It’s been a while since I’ve read The Catcher in the Rye. To be honest, of Salinger’s books, it’s on the bottom of the list. (What can I say–I’m in love with the Glass family.) But there’s something about Holden’s attitude toward religion that I’ve never forgotten.
J.D. Salinger and Theology
I’m aware that Salinger’s other books have “nods” toward theology, if not overtly so like in Catcher or maybe the Franny novella. I’m surprised I wasn’t as aware of this back in my obsessed-with-Salinger days. (Every night I slept curled up next to a copy of Nine Stories.) Now I’m curious about the theological, or at least the philosophical, voice(s) inspiring Salinger’s books.
But, until then, I want to spend a moment with Holden Caulfield, particularly in a section in chapter 14 of his narrative. Holden tells us:
Finally, though, I got undressed and got in bed. I felt like praying, or something, when I was in bed, but I couldn’t do it. I can’t always pray when I feel like it. (p. 99)
I wish I would have re-discovered this book last semester in my Prayer class. I think that passage would find its way into a paper.
In the first place, I’m sort of an atheist. I like Jesus and all, but I don’t care too much for most of the other stuff in the Bible.
Holden Caulfield and the Idiot Disciples
And this is where I really want to go with Holden’s analysis: to his view of the Bible, specifically of the Disciples of Jesus. I think Holden is giving a voice a lot of angsty Christian young adults with this passage, whether Salinger was aware of it at the time. He goes on:
Take the Disciples, for instance. They annoy the hell out of me, if you want to know the truth. They were all right after Jesus was dead and all, but while He was alive, they were about as much use to Him as a hole in the head. All they did was keep letting him down.
My New Testament instructor taught us that in each of the Gospels, the Disciples show varying degrees of “getting it.” In Luke and John, they seem to understand what Jesus is saying. But in Matthew, and most of all Mark, the Disciples are, in Dr. Rick Beaton’s words, “dumb as boards.”
So when you read through the Gospels, especially Mark, and if you have any ounce of irreverence in you, you can’t help but agree with Holden. The Disciples really don’t get it. They’re pretty useless. And it’s pretty surprising that Jesus spent all his energy with them.
My favorite example of the Disciples’ stupidity is in Mark 8, right after Jesus fed the 4,000. And I mean literally right after they fed the people, Jesus and the Twelve got on a boat, and this happened:
Now the disciples had forgotten to bring any bread; and they had only one loaf with them in the boat. And he cautioned them, saying, “Watch out—beware of the yeast of the Pharisees and the yeast of Herod.” They said to one another, “It is because we have no bread.” (Mark 8:14-16, NRSV)
And the Disciples, filled with anything but wisdom, assumed that Jesus was making some obscure reference to the lack of bread in the boat. Not, “Hey, guys, I’m using this as an opportunity to teach you a lesson about life.” But rather, the Disciples yet again think that their present circumstances are all that matter. They have forgotten already: “Do not worry about your life, what you will eat or what you will drink. … Is not life more than food …?”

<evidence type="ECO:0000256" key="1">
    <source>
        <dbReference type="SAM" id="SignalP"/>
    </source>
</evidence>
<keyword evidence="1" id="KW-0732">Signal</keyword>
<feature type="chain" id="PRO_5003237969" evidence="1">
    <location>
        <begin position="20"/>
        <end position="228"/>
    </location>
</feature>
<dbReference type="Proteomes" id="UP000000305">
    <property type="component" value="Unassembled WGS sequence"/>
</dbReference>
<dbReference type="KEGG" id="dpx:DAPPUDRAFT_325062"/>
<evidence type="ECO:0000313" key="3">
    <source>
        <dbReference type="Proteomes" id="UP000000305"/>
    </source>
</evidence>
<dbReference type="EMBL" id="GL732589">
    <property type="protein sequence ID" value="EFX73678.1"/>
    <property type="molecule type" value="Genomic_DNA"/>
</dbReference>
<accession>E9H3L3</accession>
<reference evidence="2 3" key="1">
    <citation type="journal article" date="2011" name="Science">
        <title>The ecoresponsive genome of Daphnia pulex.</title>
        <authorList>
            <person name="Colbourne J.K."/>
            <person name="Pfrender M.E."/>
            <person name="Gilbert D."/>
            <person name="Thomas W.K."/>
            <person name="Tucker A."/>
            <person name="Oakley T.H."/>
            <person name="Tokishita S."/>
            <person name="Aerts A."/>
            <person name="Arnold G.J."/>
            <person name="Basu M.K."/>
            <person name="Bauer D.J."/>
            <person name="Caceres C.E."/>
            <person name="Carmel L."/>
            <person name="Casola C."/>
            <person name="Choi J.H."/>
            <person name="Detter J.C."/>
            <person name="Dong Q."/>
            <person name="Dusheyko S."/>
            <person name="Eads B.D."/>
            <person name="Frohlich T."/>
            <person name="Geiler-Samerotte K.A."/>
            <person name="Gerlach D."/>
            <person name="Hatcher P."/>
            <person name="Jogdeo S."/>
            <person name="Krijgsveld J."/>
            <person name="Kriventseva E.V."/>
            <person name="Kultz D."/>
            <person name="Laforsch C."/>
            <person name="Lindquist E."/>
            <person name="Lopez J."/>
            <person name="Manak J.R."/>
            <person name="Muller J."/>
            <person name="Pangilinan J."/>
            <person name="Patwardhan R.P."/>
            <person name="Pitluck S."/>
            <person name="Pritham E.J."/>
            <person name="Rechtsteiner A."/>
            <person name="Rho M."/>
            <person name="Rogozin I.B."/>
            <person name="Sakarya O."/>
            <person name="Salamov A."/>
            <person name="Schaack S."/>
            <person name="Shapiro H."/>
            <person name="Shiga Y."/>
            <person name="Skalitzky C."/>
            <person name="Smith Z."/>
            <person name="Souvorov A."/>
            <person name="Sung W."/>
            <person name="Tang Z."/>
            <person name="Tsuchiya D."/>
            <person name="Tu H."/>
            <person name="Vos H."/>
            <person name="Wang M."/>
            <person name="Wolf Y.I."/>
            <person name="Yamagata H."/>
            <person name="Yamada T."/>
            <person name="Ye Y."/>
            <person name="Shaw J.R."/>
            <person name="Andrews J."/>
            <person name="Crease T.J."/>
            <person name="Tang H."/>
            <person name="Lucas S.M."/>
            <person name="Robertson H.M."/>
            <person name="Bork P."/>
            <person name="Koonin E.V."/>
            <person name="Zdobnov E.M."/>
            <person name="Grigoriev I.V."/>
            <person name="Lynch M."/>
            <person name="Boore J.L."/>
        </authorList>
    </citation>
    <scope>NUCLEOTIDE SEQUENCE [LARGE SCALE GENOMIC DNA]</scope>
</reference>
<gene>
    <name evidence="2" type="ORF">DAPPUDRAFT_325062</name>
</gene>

Holden Caulfield and the Random Twelve
I like almost anybody in the Bible better than the Disciples. If you want to know the truth, the guy I like best in the Bible, next to Jesus, was that lunatic and all, that lived in the tombs and kept cutting himself with stones. I like him ten times as much as the Disciples, that poor bastard.
Good God I love that–so, so funny. Holden goes on to talk about a guy at school, Arthur Childs, who he’d get in arguments with about this distaste for the Disciples.
[Childs] kept telling me if I didn’t like the Disciples, then I didn’t like Jesus and all. He said that because Jesus picked the Disciples, you were supposed to like them. I said I knew He picked them, but that He picked them at random. I said He didn’t have time to go around analyzing everybody.
I think Holden is giving us a chance to consider Jesus’ choosing of the Twelve. I read in Gerhard Lohfink’s book Jesus and Community that Jesus picked these Disciples to represent the twelve tribes of Israel. Lohfink explains that the institution of the Twelve at this point (when there were only two and a half tribes still existing) was meant to symbolize “the complete restoration of the twelve-tribe people [which] was expected for the eschatological time of salvation” (p. 10). Jesus started this process of restoration when he named the Twelve as his disciples.
But Holden’s statement doesn’t make us question why twelve–but why these guys? Why “idiot” Disciples instead of the learned Pharisees? Why not choose a group of men who might actually get it, who wouldn’t forget about the loaves and fishes when Jesus says “the yeast of the Pharisees”?
I think books like Catcher in the Rye give us opportunities to ask questions of theology (or Scripture, particularly) that we might not otherwise think to ask. One thing I love about fiction is the chance it gives me to see life in another person’s perspective. I will never have a chance to grow up in the 1940’s like Holden. But by reading his narrative, I can experience a bit of that life. I can see things through his perspective and start to ask the same questions of God that Holden asks.